Another recipe from Winter Harvest: I have a lot of collards this year, and I've been using them in all sorts of ways. This one is an East African combination familiar to fans of Ethiopian restaurants. The blend of strongly flavored greens, mellow lentils and hot spices makes a feast out of plain materials, and a dab of yogurt or cottage cheese adds a cool counterpoint, rather like the Indian curry/raita pairing. Despite their association with tropical cuisines, hot peppers are more reliable producers in cool summers than are most sweet varieties. Their smaller size and thinner flesh require less sun and heat to develop. My friend Mary Jean preserves her hot peppers from the garden by removing the seeds and freezing them on trays. They stay in freezer bags until needed for cooked recipes and they retain their fresh taste although not their crisp texture.
2 tablespoons canola oil, butter, or niter kibbeh (an Ethiopian spiced butter)
1 medium onion, chopped fine
1 tablespoon finely chopped ginger root
4 cloves garlic, minced
2-3 fresh or frozen hot green chilies
1 cup lentils, rinsed and drained
2 cups water
½ pound trimmed collard greens, shredded or chopped (about 3 cups)
1 teaspoon ground cardamom
1 teaspoon salt
Heat oil or butter in a large heavy saucepan or skillet. Sauté onion, ginger, garlic, and chilies over medium heat until the vegetables soften, maybe 5 minutes. Add lentils, water, and collards. Bring to a simmer, and then cook over low to moderate heat, stirring occasionally, for about 20 minutes. Lentils should be tender but not dissolved into mush and the whole mixture should be more like porridge than soup. Stir in cardamom, salt and pepper. Add hot sauce or sprinkle with cayenne if you like it hotter.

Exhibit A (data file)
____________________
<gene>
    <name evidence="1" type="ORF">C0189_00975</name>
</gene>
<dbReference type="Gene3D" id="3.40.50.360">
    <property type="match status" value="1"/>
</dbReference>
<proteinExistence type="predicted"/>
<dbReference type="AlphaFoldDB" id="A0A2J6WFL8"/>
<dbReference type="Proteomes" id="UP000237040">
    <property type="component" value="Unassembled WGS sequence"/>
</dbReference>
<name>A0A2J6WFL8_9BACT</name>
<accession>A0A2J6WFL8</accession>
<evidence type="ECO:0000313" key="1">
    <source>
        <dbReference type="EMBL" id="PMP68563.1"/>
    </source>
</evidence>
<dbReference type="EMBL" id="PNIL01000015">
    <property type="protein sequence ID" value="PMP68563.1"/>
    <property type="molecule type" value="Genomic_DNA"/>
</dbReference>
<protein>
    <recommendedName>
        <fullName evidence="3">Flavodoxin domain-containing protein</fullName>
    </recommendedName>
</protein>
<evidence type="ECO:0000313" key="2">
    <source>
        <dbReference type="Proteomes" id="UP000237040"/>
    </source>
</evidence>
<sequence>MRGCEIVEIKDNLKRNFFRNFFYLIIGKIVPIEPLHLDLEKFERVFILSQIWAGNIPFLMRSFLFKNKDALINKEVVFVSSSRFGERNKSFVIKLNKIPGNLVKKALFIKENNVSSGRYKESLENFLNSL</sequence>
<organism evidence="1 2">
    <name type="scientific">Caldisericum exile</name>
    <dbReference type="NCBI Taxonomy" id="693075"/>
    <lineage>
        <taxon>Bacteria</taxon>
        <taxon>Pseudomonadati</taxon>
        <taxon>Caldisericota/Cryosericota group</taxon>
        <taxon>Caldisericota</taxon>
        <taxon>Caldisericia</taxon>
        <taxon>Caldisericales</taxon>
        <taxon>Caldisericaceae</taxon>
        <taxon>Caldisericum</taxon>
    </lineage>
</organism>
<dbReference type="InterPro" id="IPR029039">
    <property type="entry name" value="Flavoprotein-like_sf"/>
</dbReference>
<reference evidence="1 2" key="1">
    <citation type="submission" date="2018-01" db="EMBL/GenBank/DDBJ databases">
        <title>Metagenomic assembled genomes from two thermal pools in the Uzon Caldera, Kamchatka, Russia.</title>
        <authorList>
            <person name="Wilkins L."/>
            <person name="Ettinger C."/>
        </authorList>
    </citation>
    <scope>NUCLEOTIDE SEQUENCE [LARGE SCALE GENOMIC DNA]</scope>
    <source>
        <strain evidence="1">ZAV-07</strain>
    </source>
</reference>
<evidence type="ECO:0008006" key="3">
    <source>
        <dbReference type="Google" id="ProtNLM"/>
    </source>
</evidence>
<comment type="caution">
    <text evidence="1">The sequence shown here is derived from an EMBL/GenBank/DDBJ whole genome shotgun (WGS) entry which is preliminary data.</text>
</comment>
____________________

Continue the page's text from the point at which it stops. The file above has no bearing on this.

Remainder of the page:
Pass yogurt on the side.
To check out a collards discussion by folks who really care, eg, Southerners, go to http://blogs.ajc.com/food-and-more/2010/10/07/alternative-recipe-for-collard-greens/
The new Winter Harvest should be off the press next week! At that point in a book project, when it's too late to make changes, anticipation always turns to fear that some glitch got through that will frustrate any cooks who use it. But right now I'm very excited to see it between covers. New Society has done a beautiful job with the design, and Celeste Henriquez's vegetable drawings are exquisite. I'm really glad they will be getting another viewing.